My husband built the kitchen at The Gilt and that’s the only way we would have even considered going there for dinner. We’re simple folk. I’m from the suburbs of NYC and I love food but spent most of my childhood eating liver. And my husband Stephen is from Donegal, Ireland. He’s a real mountain man who hadn’t tried most ethnic foods until about 5 years ago. Stephen’s company, JBS, has been working on the kitchen at The Gilt for a while, which is located in the former Le Cirque 2000 space in the Palace Hotel. Every night for months I heard about how Chef Paul, an Englishman with a sense of humor but a stubborn streak, fought with the hotel chef over where spice racks and pots should be hung. But until a few weeks ago, when I read the New York Times food review about The Gilt, I had no idea that Chef Paul was Paul Liebrandt, an infamous artist in the world of cooking. When we arrived, the very elegant setting made us feel a bit like two fish out of water. But the servers were overwhelmingly hospitable and it wasn’t long before we were settling in and sipping champagne. The Maitre’d suggested the tasting menu which sounded like the best way to experience the restaurant. There was something that Frank Bruni wrote in his NY Times article that came to mind as soon as the first course was served. He wrote that one of his dinner companions said, “I feel like I'm in my first class of organic chemistry." I felt like the servers were speaking Greek. Every new dish that came out was a surprise, even after the server carefully explained what it was. My husband doesn’t eat fish so that was a tricky obstacle for the kitchen to overcome. I think they truly earned their keep that night since they couldn’t give him the set tasting dishes found on the menu. They were very inventive….substituting beats for salmon and offering quail instead of sole. When I saw the size of the first dish, I expected to leave the restaurant and head straight to a pizza place. But, I was pleasantly surprised by my full stomach when I left. They paired each dish with the appropriate wine. That was amazing. But when they poured the first glass, or drop, my reaction was the same as the food. I won’t even get tipsy from these drops of wine. But, after several drops, I felt warm and cozy. My favorite dishes turned out to be food that I normally would never eat and in some cases, don’t even like. There was a small shell fish appetizer with one diver scallop and a craw fish that had peas on the side. The shell fish were tasty but the peas, which were infused with cilantro (I think), were delicious. I haven’t eaten peas in 20 years. There was a delicious foie gras served with bread and truffle butter. It melted in my mouth. I also really enjoyed the hare which when the server described , didn’t sound all that good, but it tasted wonderful. My husband really enjoyed the veal short sweetbreads. I was glad he didn’t know or ask what sweetbreads actually are. Talking about bread, the bread was to die for. There were many types infused with different ingredients such as chestnuts, olives and ham. As with anything, there are always a few items that didn’t impress me. The first appetizer was a poached quail egg with a thin, crisp slice of chorizo. It tasted a bit like taking a bite of a bacon and egg sandwich but the texture turned me off. A sorbet made of wasabi, green apples and salt was served before the main course. I wasn’t a fan. But I suppose it was just there to clean our palates, and it did the job. Overall the experience was an extraordinary one. We go out a lot but not to places like The Gilt. It was a little more formal than I would normally like (every time you go to the rest room, they “serve” you a new napkin with two forks – as if it were bread) but it was a rare treat for us to get to experience such a place. One of the best parts of the evening was getting to meet the team of hard working sous-chefs that put all of these intricate dishes together. My husband spends most of his days in the kitchen of The Gilt but he was amazed at how it transformed in the evening when all of the masters are at work. I would recommend checking out The Gilt for a very special occasion. But consider who you invite. It’s not a place my parents would have enjoyed. They would have felt gypped by the small portions and large price tag.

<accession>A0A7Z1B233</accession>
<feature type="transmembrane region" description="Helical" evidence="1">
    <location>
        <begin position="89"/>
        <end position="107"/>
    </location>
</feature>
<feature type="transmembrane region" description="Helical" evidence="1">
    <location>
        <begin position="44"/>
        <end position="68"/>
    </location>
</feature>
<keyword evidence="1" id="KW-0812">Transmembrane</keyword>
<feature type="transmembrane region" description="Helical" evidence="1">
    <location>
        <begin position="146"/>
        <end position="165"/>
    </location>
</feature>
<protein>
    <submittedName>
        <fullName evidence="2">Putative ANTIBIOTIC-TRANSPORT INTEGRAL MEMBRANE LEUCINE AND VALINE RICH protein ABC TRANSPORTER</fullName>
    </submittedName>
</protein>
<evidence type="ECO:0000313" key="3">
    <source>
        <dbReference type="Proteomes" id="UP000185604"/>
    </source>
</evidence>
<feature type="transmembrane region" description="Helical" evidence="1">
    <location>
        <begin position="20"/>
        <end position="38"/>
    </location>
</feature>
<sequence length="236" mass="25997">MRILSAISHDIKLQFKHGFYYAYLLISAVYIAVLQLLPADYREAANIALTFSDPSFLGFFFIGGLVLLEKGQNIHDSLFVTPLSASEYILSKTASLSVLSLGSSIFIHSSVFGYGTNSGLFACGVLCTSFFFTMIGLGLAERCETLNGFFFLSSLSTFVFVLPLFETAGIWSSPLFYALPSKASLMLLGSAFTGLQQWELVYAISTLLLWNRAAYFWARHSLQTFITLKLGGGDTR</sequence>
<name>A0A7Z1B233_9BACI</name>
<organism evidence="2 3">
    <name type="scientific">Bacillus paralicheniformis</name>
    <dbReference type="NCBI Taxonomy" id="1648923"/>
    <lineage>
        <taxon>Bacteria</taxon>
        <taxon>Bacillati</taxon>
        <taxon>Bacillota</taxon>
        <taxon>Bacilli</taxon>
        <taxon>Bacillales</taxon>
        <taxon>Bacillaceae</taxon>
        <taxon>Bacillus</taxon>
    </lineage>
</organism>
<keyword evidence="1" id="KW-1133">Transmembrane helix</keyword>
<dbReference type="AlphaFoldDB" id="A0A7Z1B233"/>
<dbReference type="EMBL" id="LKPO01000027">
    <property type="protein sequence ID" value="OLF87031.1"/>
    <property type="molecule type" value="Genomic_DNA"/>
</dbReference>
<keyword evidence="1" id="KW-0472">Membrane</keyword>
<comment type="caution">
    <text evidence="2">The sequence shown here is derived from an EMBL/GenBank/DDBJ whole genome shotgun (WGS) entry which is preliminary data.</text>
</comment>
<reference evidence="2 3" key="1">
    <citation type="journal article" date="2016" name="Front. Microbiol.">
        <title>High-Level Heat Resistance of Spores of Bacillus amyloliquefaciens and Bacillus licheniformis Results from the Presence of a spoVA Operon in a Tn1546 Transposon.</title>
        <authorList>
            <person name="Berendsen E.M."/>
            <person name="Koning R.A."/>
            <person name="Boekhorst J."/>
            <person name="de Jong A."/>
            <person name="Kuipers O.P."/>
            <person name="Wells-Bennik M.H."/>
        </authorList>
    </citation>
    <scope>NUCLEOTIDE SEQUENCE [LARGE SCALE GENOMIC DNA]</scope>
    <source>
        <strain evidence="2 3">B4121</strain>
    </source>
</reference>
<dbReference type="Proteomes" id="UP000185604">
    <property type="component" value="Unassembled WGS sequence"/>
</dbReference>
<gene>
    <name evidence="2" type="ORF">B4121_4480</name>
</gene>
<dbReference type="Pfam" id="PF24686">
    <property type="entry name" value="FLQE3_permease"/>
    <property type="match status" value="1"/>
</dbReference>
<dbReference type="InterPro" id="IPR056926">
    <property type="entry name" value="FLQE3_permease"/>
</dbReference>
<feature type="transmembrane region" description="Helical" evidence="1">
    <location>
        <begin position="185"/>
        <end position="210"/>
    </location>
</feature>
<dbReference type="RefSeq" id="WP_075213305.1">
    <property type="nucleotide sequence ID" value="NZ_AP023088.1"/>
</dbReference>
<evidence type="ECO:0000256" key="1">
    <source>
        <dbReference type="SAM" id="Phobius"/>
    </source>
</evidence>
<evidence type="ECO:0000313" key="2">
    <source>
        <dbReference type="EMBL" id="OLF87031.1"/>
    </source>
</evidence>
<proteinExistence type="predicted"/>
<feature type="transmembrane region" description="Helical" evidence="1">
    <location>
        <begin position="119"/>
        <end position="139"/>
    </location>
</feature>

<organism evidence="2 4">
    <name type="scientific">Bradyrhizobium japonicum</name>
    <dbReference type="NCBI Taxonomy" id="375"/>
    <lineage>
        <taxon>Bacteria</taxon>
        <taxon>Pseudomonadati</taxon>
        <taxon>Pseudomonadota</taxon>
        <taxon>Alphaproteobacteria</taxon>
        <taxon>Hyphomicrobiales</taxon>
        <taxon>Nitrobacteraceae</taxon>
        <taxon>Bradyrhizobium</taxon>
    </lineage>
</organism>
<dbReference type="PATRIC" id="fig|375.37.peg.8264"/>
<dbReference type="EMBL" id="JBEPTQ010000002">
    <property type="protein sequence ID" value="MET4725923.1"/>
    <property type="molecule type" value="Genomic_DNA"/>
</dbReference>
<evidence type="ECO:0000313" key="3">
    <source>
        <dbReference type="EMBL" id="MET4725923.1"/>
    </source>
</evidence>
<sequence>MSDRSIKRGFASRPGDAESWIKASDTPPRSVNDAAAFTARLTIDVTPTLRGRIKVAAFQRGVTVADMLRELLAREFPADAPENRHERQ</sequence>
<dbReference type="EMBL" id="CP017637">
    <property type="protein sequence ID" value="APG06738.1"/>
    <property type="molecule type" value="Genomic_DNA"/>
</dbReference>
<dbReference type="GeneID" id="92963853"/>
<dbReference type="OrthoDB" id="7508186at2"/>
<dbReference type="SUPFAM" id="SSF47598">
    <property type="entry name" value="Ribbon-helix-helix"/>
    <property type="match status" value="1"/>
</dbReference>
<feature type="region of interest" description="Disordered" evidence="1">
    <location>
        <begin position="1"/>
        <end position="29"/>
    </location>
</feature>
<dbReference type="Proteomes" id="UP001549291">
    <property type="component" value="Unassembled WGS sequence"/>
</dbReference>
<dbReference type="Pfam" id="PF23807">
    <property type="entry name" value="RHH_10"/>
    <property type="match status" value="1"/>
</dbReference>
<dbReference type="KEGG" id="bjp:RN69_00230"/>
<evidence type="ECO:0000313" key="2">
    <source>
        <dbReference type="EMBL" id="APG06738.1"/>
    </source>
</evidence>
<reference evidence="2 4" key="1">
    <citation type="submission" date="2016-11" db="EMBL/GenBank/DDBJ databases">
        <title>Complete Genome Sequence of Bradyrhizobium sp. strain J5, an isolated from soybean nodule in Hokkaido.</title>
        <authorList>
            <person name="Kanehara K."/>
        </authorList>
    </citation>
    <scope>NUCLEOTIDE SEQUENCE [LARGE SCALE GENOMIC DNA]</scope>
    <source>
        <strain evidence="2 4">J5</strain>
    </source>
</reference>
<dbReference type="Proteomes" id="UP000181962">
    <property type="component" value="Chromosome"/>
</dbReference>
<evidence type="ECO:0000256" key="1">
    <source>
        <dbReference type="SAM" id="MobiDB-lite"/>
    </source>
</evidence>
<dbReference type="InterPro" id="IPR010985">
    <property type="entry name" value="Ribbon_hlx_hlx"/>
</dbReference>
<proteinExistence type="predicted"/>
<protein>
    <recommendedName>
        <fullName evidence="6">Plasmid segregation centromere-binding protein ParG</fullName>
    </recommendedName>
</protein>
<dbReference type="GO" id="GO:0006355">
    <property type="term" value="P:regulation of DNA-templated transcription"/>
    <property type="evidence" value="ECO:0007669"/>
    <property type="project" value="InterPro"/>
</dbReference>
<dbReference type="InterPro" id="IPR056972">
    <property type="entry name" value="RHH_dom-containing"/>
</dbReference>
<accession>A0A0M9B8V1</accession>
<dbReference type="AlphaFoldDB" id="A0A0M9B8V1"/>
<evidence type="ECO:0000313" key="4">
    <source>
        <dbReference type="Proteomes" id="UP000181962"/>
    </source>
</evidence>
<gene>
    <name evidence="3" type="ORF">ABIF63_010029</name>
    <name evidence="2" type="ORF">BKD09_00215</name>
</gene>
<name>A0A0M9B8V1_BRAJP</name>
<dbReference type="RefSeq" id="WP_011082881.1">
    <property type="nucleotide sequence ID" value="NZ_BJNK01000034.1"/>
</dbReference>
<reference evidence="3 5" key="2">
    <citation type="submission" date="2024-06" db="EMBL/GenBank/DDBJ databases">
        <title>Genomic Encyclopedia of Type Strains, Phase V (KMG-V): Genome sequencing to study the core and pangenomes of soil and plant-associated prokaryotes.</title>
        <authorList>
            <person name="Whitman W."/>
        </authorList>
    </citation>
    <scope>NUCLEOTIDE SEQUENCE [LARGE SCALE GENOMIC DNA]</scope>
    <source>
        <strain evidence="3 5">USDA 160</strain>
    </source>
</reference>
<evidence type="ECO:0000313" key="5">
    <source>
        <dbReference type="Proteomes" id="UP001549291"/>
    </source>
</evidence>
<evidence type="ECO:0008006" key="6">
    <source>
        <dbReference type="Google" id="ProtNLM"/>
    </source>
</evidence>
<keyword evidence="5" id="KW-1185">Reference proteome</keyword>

Wednesday, March 01, 2006